Expression of the +19 enhancer in blood and endothelial tissues raises the possibility that it may be active in the putative bipotential progenitor of these tissues, the so‐called haemangioblast. Haemangioblasts have not been described in mouse embryos, but lineage and gene expression analyses in Xenopus embryos have identified a population of cells in the dorsal lateral plate (DLP) mesoderm which gives rise to adult embryonic blood and the major vessels (Ciau‐Uitz et al., 2000). We therefore tested the activity of the mouse +19 enhancer in the DLP region of transgenic frog embryos. An SV40 minimal promoter driving green fluorescent protein (GFP) gave rise to a variable pattern of expression in the somites, head or ventral regions of stage 26–32 embryos (for example see Figure 4A). Inclusion of the murine 2.5 kb enhancer fragment (containing the +17, +18 and +19 regions) resulted in consistent expression in the region of the DLP (Figure 4, compare A with B, arrow). DLP staining was also obtained when the 2.5 kb enhancer fragment was included in GFP reporter constructs with the HSV‐TK or Xenopus cytoskeletal actin minimal promoters (data not shown), and so, as in transgenic mice (Sanchez et al., 1999), specificity was provided by the enhancer. Sequential in situ hybridization demonstrated that GFP (turquoise) was co‐expressed with endogenous SCL (purple) in the region of the DLP in stage 26 embryos (Figure 4C–E), a time point at which the DLP is known to contain cells co‐expressing SCL and endothelial genes, i.e. putative haemangioblasts (Mead et al., 1998; Ciau‐Uitz et al., 2000).

Figure 4.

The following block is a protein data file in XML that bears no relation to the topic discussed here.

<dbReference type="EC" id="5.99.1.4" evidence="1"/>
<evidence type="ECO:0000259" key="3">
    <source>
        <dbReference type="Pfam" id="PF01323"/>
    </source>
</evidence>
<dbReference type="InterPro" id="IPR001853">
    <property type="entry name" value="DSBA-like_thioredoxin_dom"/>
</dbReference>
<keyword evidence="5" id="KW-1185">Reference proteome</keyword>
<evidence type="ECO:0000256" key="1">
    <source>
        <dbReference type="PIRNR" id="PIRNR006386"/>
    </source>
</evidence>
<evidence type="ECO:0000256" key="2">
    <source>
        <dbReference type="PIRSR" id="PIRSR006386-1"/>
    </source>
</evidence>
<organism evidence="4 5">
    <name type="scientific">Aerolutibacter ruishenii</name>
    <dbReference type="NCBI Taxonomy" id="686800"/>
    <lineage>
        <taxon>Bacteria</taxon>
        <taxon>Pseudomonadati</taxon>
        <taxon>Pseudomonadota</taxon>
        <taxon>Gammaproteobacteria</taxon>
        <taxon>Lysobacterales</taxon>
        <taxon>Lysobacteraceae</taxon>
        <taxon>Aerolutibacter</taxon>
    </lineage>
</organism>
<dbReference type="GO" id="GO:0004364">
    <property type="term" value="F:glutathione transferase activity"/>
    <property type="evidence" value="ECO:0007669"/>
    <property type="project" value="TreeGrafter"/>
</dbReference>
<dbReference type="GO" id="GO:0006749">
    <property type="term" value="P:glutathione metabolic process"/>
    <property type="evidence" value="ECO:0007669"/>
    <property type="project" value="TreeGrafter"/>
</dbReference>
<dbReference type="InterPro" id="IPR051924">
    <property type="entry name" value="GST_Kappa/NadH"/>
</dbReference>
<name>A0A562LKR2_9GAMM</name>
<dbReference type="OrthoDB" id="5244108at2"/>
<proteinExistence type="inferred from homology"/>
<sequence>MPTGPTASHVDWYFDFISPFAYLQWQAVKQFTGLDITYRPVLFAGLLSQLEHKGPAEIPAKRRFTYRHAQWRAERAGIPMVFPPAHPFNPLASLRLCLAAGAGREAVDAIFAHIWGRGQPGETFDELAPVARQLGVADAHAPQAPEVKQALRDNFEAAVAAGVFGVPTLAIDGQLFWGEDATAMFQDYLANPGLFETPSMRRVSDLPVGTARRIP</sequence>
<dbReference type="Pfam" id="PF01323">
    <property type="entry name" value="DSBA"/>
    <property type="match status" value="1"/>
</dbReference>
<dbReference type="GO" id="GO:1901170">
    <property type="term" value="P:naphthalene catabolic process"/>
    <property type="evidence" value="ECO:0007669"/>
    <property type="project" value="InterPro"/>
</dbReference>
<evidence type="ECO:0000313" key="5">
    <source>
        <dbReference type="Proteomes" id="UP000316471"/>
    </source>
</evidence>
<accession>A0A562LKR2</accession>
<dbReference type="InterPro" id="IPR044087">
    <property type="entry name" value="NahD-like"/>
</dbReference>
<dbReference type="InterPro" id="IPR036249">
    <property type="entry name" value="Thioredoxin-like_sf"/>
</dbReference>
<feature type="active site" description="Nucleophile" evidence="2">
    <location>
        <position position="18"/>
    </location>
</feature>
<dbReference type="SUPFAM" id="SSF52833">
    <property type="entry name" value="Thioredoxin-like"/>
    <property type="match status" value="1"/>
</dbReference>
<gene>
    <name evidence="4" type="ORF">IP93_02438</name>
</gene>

The +19 core enhancer is active in transgenic frogs and murine haematopoietic progenitor cells and critically depends on regions 1, 2 and 3. (A) An example of the variable ectopic expression patterns seen in a minority of transgenic stage 32 embryos with the SV/GFP construct (ectopic expression was never seen in the DLP region). (B) SV/GFP/H2.5 transgenic embryo showing reporter gene expression in the DLP region (arrow). (CE) Stage 27 SV/GFP/H2.5 transgenic embryo stained for GFP (BCIP, turquoise) and endogenous SCL (BM Purple). d/e indicates the plane of the section shown in (D) and (E) which demonstrate that the purple staining (endogenous SCL) is contained within the area of transgene expression (turquoise) in the DLP (arrow). (F) Summary of transgenic frog experiments using wild‐type and mutant versions of the SH0.6 core enhancer. DLP, embryos showing DLP staining with or without ectopic expression; ectopic, embryos showing ectopic expression only. The number in each bar represents the number of GFP‐expressing embryos for each category. (G) The SV/luc/SH0.6 construct was active in 416B but not BW5147 cells in stable transfection assays. (H) Stable transfection assays in 416B cells demonstrate that the SH0.6 enhancer activity critically depends on the 227 bp 3′ fragment deleted in the SA0.4 construct, and that the three conserved regions mutated in the mut1, mut2 and mut3 constructs are each critical for enhancer function.

As shown in Figure 4F, the 641 bp fragment containing the +19 region was sufficient to target expression to the DLP in 14 of 20 (70%) GFP‐expressing stage 28–32 embryos. Enhancer activity in the DLP was abolished by mutation of regions 1 or 2, and was observed in only one of 47 GFP‐expressing embryos after mutation of region 3. These data therefore demonstrate that the SCL +19 enhancer can target expression to haemangioblasts in frogs and that the same three regions are critical.

The +19 region functions as a chromatin‐dependent enhancer in haematopoietic progenitor cell lines